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Natural Birth & Parenting Natural Birth & Parenting

Ways to treat a Staph Infection?

Posted by on Jul. 8, 2013 at 8:54 PM
  • 9 Replies

 

My sister's index finger is swollen like a balloon.  She has a red line running from her armpit to her elbow.  The MD she saw today believe it's a staph infection and gave her some medication.  (She already had antibiotics via a drip at the ER last night). She has instructions to return tomorrow if the swelling isn't significantly better.

What can be done for a staph infection to treat it naturally?  (Obviously in addition to what is being done for her by the local doc).  Are there EO options?  Herbs?

by on Jul. 8, 2013 at 8:54 PM
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Replies (1-9):
tabi_cat1023
by Group Mod - Tabitha on Jul. 8, 2013 at 10:57 PM

My friend uses compresses to treat hers I need to find out what she uses..I now charcoal is part of it

katielovesyou21
by New Member on Jul. 8, 2013 at 10:59 PM

put the area that has staph in as hot as water as she can stand it and force it to pop. let all the pus drain then put antibiotic cream and a bandaid. all surfaces that come in contact need to be sterlized the tubs and showers have to be bleached after each of her uses and all her bed clothes and clothes fromt he infection need to be washed in hot water.

sjk_maybe_mom
by Bronze Member on Jul. 9, 2013 at 12:19 AM
if there are any sores she can apply tea tree oil directly to them.
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Magnolia7
by on Jul. 9, 2013 at 12:31 AM
1 mom liked this

We are all colonized with staph.  The problem is when it becomes out of balance, especially when it's a resistant strain of staph.  My husband and I figure that we and our family must be colonized with MRSA due to our careers in healthcare. 

It's important to keep a strong immune system.  Sleep well (I have a 2 month old ... this advice makes me giggle), stay hydrated, eat well, take probiotics/eat fermented foods.  Just say no to anything antibacterial and antibiotics when not absolutely necessary!  When you have breaks in the skin be sure to wash with soap and water and treat with a bit of coconut oil with tea tree oil.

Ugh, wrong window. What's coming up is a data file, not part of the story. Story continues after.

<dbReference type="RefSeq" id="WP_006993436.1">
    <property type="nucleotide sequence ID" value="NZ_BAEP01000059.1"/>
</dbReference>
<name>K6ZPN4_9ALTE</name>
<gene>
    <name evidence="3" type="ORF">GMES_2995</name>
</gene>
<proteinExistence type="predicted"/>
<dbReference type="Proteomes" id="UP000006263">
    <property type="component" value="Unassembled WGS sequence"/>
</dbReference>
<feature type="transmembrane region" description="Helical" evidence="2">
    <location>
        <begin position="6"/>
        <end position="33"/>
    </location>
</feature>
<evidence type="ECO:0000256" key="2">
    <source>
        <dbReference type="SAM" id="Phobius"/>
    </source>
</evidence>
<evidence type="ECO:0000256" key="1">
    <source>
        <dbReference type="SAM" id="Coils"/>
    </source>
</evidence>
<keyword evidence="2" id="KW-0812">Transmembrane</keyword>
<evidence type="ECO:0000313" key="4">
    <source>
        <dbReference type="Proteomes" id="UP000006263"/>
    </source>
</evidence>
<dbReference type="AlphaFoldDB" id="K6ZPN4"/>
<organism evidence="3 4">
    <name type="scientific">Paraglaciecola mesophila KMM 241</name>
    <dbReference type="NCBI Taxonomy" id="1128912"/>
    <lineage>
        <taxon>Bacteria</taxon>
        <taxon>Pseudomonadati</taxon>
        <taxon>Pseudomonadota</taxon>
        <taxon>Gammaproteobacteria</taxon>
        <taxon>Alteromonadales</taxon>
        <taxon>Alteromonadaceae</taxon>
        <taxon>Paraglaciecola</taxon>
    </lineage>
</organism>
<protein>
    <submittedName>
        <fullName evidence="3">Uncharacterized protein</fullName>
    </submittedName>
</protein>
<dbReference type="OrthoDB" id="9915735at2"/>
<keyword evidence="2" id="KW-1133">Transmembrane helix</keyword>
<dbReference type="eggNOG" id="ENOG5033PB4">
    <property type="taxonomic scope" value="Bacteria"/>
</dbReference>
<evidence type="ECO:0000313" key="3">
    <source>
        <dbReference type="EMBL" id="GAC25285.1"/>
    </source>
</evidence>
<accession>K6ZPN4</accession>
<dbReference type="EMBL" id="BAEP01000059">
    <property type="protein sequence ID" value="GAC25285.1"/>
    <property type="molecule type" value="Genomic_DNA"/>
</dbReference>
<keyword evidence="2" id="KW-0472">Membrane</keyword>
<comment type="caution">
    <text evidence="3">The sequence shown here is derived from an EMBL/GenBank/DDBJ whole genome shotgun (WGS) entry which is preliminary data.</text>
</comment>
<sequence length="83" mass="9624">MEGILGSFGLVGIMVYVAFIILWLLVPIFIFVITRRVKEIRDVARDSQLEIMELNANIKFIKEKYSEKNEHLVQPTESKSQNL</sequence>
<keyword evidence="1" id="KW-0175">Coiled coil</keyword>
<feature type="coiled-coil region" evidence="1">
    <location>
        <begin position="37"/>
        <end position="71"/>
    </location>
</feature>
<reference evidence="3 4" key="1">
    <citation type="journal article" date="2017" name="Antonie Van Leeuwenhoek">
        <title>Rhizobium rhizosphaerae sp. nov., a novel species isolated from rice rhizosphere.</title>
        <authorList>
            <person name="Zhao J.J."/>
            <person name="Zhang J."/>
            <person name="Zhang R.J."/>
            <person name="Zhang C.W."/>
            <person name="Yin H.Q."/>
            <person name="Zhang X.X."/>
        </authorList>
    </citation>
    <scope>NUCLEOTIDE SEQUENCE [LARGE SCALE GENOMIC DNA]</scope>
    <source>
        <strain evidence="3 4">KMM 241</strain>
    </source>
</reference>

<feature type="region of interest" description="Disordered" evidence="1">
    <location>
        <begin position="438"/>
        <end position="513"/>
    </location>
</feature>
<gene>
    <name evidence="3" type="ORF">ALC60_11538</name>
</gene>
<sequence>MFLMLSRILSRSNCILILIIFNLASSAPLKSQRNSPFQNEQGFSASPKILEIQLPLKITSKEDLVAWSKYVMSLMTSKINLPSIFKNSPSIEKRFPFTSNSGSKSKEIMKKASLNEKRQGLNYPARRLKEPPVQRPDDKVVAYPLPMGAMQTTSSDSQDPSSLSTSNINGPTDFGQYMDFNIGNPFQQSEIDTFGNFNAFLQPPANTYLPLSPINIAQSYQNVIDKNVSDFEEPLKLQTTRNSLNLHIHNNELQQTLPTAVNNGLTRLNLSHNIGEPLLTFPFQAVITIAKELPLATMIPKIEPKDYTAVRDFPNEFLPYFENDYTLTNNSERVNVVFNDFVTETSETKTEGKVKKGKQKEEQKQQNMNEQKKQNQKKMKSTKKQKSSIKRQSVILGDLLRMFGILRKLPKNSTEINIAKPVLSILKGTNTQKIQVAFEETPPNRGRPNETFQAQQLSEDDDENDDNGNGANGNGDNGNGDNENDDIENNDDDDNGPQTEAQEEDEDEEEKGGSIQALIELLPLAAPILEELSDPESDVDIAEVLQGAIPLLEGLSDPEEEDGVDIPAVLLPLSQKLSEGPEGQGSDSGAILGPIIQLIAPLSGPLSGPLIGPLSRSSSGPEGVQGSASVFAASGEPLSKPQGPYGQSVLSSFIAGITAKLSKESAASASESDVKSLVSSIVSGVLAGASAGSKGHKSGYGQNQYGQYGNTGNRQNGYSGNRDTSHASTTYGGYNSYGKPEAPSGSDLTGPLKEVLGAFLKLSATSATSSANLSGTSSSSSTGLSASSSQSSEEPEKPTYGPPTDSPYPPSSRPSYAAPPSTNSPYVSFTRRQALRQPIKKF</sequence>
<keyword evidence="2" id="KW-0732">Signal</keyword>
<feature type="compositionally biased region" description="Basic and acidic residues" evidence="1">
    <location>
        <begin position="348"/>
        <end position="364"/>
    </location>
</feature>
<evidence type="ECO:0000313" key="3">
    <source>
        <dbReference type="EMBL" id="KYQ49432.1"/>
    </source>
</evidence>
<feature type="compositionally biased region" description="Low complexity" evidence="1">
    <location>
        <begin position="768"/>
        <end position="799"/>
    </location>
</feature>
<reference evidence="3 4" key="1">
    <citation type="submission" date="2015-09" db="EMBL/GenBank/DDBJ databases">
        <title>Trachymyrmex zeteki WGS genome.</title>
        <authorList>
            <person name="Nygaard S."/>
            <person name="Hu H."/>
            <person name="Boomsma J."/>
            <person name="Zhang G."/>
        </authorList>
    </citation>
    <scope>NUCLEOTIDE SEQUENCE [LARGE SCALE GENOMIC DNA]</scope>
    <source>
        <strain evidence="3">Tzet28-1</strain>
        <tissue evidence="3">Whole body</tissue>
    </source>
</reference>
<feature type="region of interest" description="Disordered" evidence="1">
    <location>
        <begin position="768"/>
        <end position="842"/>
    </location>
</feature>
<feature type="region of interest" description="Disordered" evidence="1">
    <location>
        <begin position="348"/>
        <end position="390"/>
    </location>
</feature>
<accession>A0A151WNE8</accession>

If I had a staph infected wound/pustule I would: use a hot compress to draw out as much drainage as possible; cleanse with soap and water frequently; soak in saline (salt water) daily; apply coconut oil with tea tree and lavender EO.  In addition, supplement with vitamin C, zinc, MSM, vitamin D.  I would use sunlight as much as possible for the vitamin D, including exposing the wound to the UV light.  Lots of rest, lots of fluids, add more probiotics/fermented foods and cut out sugar. 

I would also look into using honey or sugar to dress the wound.  The sugar draws fluid out of the wound, creating an enviroment where bacteria can no longer thrive.  There are a few promising studies on this.

JoJoBean8
by Group Mod on Jul. 9, 2013 at 9:38 AM

bump

GoodyBrook
by Silver Member on Jul. 9, 2013 at 12:24 PM

 


Quoting Magnolia7:

We are all colonized with staph.  The problem is when it becomes out of balance, especially when it's a resistant strain of staph.  My husband and I figure that we and our family must be colonized with MRSA due to our careers in healthcare. 

It's important to keep a strong immune system.  Sleep well (I have a 2 month old ... this advice makes me giggle), stay hydrated, eat well, take probiotics/eat fermented foods.  Just say no to anything antibacterial and antibiotics when not absolutely necessary!  When you have breaks in the skin be sure to wash with soap and water and treat with a bit of coconut oil with tea tree oil. 

If I had a staph infected wound/pustule I would: use a hot compress to draw out as much drainage as possible; cleanse with soap and water frequently; soak in saline (salt water) daily; apply coconut oil with tea tree and lavender EO.  In addition, supplement with vitamin C, zinc, MSM, vitamin D.  I would use sunlight as much as possible for the vitamin D, including exposing the wound to the UV light.  Lots of rest, lots of fluids, add more probiotics/fermented foods and cut out sugar.